Here is what the Illinois slinger has upcoming or on his mind for each of this three finalists:
Northwestern - "I went already once for a summer practice. There were no pads or anything, and the coaches weren't there. That gave me a chance to talk to the players, and then afterward I went and talked with the coaches. I'll go again soon for a full practice, and that next time I just want to see the coaches and how they coach. Especially Coach [Mike] Dunbar, who coaches the quarterbacks and is the offensive coordinator. I want to see how he coaches and works."
Purdue - "I'm going to their Academic Day on August 7. I want to talk to the Purdue coaches more. I haven't really talked with Joe Tiller before, and that's something important I need to do."
Stanford - "I've talked to the Stanford coaches a lot - more than any other school. It's just a process with them right now for admissions. I'm working on the application right now. I've finished most of the basic parts, but I haven't sent the recommendation forms to my teachers yet. The recommendations are really important, and I need to figure out who at my school would represent me the best to Stanford. The application is the thing - that's a big deal for Stanford."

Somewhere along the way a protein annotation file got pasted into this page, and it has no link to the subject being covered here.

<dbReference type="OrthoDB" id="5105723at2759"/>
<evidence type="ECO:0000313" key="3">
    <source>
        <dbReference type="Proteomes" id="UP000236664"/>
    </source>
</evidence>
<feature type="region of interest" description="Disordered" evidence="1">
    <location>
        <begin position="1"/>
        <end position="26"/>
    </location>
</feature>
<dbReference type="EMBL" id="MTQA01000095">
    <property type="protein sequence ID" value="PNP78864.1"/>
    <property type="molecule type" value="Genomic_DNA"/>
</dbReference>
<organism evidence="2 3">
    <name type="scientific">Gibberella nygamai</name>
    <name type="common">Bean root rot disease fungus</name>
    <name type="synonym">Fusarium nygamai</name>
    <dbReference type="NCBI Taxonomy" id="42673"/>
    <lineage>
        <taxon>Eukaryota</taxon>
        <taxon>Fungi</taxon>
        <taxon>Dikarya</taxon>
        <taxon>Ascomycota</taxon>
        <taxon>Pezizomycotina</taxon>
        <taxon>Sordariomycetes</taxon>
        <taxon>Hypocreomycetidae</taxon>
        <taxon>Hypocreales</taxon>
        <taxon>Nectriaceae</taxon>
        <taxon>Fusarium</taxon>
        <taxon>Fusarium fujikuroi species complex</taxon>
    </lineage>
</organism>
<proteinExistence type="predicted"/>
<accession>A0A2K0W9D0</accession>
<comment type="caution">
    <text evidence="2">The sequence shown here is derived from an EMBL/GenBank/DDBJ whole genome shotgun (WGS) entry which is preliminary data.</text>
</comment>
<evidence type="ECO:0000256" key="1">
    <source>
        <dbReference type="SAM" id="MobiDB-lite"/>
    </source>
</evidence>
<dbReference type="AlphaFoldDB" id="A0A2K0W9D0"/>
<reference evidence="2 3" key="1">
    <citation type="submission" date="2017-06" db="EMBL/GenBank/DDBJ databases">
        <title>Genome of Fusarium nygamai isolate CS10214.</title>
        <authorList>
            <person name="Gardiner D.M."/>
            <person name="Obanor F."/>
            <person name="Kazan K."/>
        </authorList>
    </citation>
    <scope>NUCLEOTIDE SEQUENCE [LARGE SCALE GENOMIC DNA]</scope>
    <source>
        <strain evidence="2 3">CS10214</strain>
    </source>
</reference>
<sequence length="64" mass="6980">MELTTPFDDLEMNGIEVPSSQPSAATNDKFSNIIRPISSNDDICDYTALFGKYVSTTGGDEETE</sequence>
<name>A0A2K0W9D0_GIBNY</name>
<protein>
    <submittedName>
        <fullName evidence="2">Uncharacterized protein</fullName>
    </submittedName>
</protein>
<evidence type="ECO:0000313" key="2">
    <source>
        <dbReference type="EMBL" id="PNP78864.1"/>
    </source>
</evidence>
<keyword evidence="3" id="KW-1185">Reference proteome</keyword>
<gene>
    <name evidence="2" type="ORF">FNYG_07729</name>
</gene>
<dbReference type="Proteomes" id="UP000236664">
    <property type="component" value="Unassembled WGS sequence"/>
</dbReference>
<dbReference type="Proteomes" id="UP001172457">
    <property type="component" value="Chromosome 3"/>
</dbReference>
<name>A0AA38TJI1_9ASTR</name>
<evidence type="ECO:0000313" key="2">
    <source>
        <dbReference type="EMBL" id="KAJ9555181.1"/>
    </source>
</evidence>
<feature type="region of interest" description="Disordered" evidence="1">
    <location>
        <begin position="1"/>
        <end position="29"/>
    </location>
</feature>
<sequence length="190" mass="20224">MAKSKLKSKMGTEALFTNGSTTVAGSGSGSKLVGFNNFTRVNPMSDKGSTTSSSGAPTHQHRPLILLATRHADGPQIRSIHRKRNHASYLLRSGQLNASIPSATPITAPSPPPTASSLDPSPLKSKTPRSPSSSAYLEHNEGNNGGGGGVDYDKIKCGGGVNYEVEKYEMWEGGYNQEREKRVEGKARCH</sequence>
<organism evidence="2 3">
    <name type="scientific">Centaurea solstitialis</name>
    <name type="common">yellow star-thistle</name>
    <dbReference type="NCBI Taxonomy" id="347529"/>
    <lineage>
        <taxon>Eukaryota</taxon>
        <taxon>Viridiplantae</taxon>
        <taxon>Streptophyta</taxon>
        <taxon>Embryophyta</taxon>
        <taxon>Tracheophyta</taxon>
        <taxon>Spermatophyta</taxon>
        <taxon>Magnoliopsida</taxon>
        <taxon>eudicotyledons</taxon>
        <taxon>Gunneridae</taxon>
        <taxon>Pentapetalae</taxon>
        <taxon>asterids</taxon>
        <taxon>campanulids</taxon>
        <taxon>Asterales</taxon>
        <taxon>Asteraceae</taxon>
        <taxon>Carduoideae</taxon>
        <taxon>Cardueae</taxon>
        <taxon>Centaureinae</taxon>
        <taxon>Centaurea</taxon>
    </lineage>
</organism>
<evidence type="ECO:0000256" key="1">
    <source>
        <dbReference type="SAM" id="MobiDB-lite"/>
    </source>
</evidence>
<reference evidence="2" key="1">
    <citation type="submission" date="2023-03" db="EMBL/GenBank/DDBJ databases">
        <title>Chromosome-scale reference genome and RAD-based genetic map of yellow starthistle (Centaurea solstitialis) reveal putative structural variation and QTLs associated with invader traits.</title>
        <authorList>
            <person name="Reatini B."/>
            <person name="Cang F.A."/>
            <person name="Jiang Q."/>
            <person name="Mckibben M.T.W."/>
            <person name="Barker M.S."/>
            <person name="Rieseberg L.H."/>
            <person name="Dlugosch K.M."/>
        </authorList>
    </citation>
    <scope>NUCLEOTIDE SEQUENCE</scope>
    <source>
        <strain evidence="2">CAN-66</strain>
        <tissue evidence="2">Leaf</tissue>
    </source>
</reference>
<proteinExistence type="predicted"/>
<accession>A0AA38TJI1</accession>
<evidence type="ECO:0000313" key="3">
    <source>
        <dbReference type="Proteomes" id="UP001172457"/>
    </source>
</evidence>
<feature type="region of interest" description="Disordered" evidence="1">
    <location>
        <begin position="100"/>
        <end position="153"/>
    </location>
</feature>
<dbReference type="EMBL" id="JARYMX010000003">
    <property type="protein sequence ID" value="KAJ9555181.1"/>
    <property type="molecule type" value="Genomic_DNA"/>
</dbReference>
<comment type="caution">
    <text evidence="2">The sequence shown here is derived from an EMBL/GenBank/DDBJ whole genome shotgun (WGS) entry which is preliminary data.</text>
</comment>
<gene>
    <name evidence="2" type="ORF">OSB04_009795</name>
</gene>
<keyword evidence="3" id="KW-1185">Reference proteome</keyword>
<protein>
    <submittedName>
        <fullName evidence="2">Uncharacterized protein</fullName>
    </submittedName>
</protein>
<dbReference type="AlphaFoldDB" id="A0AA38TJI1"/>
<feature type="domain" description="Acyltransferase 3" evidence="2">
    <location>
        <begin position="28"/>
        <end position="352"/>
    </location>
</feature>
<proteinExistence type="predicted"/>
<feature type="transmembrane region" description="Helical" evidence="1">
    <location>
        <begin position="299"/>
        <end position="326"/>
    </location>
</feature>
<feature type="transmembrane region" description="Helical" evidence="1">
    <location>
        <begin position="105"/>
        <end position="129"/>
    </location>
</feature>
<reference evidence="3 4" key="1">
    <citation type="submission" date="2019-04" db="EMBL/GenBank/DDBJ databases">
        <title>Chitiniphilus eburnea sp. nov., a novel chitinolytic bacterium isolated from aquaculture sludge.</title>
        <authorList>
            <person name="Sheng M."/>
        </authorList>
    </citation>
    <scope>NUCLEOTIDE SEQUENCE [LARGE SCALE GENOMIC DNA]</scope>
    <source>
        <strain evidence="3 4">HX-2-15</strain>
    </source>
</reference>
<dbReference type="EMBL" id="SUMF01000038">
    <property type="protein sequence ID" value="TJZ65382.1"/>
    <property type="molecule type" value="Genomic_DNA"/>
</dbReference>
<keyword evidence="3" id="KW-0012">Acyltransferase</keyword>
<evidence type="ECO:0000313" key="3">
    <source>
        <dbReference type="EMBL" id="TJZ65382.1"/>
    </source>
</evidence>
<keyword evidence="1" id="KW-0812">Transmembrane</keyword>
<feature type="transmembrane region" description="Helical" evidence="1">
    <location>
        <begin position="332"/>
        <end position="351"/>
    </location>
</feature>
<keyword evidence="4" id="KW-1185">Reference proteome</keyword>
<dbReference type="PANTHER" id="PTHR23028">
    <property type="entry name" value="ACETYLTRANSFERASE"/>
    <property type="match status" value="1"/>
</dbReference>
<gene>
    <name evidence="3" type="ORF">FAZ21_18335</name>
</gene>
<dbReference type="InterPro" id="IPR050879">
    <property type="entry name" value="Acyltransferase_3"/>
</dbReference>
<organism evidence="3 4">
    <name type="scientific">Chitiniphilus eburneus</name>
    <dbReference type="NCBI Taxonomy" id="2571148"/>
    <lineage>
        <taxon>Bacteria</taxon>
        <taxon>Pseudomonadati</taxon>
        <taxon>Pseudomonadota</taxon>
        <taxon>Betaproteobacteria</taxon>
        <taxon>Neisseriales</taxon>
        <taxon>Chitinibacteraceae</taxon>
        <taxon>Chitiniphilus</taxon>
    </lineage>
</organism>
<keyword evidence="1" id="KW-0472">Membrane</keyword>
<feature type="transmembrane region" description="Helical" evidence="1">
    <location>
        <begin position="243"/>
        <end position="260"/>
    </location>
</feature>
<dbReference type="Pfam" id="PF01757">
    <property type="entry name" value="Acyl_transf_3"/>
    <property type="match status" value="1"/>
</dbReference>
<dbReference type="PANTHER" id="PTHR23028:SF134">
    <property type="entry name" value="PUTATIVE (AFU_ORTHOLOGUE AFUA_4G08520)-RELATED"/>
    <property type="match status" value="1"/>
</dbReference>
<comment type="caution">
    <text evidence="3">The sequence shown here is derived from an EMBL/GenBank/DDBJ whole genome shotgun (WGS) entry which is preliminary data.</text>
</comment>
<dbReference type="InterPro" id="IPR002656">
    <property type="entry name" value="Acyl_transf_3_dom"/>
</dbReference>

The upcoming unofficial visits to Purdue and Northwestern, as well as the ongoing admissions application process for The Farm, are critical events which in the coming weeks will shape whether Alex Loukas is ready to pull the trigger or not with his college commitment. We will keep you updated on the latest with this exciting Illinois athlete, as he soon chooses what path he will follow this fall with his recruitment.
Are you fully subscribed to The Bootleg? If not, then you are missing out on all the top Cardinal coverage we provide daily on our website, as well as our full-length feature articles in our glossy magazine. Sign up today for the biggest and best in Stanford sports coverage with TheBootleg.com (sign-up) and The Bootleg Magazine (sign-up)!